There are two types of motor in the R/C world: Brushed and Brushless. The next step in determining what type of vehicle would suit your needs is determining which of those two you would like.

Brushed

Brushed motors have been around since the beginning of the hobby. They are cheap and plentiful, and most vehicles equipped with brushed motors are less expensive than their brushless counterparts. These motors are usually open to the environment to help them keep cool, but this can also introduce dirt, sand, and other debris into the motors, wearing them out quicker.

Brushless

Brushless motors, compared to their brushed cousins, are basically more everything: more durable, more efficient, more speed, and more expensive. While they don’t wear out nearly as quickly as brushed motors, they are pricier to replace if needed, and just as vulnerable to high temperate degradation, but if you want more speed and power, brushless is where it’s at.

It should be noted that vehicles that start out with brushed motors can almost always be upgraded to brushless motors at a later date. It usually costs more in the long run to start brushed and upgrade later, but that cost is spaced out over time, as opposed to purchasing the more expensive, brushless-equipped truck right away.

2WD or 4WD?

It didn’t used to be this way, but there are plenty of both two-wheel-drive (2WD) and four-wheel-drive (4WD) vehicles on the market today. Deciding which way to go here depends largely on where you’re running it and how you want it to handle.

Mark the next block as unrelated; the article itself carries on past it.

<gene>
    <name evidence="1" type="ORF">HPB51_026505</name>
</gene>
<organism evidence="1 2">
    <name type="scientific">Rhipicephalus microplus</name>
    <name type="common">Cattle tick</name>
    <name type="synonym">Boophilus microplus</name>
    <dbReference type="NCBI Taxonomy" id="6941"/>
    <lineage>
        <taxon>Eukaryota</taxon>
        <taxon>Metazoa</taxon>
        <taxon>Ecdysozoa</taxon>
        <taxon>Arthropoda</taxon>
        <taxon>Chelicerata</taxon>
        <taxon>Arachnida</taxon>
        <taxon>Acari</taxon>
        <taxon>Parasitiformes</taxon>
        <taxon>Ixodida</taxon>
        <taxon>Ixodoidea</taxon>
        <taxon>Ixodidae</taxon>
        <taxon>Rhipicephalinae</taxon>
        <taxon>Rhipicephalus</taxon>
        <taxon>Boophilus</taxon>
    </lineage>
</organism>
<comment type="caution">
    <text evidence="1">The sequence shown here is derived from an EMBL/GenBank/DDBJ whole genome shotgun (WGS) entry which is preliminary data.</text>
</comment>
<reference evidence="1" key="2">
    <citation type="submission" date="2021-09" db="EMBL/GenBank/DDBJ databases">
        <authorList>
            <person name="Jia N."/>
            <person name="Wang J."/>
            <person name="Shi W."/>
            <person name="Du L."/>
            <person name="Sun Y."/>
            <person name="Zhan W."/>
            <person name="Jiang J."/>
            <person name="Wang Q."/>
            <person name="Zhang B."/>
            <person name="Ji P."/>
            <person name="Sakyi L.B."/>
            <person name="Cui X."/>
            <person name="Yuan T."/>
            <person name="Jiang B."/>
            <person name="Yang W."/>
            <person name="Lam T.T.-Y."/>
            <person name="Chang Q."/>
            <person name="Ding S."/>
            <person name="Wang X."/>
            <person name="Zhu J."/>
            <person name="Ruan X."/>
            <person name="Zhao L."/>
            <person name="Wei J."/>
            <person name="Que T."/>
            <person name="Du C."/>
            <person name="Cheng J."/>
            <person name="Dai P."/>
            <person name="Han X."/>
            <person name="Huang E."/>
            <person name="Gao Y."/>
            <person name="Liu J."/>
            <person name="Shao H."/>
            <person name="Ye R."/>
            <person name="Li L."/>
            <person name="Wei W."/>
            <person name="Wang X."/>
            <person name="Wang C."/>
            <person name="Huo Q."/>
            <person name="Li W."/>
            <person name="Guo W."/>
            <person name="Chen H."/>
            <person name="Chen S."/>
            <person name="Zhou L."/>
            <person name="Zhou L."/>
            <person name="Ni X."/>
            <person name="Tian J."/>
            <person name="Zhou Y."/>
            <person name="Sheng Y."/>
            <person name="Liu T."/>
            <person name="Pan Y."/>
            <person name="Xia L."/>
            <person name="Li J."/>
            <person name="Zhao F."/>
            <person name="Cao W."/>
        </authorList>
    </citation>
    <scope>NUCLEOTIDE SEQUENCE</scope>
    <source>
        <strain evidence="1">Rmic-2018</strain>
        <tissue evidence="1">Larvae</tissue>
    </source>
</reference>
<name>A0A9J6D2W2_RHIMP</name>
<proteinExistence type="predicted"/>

2WD

This type of vehicle is usually pretty squirrelly. Going in a straight line and slamming on the brakes will usually result in at least a 180° turn, and controlling a 2WD vehicle at speed, especially on a low-traction surface, can be a handful. Many people like this challenge, however, and it does eventually make you a better driver to have to compensate for that kind of handling. 2WD vehicles are also usually cheaper, since they are somewhat less complex and require fewer moving parts.

4WD

4WD vehicles, by contrast, are much easier to drive, and generally go exactly where you want them to. Since all four tires are pulling the car or truck along, there isn’t need to compensate for the 2WD’s built in bias, and it means a more predictable performance. 4WD trucks are also better on rough terrain. The big downside here is price; 4WD trucks are generally more expensive due to their added complexity and, in many cases, default inclusion of a brushless motor.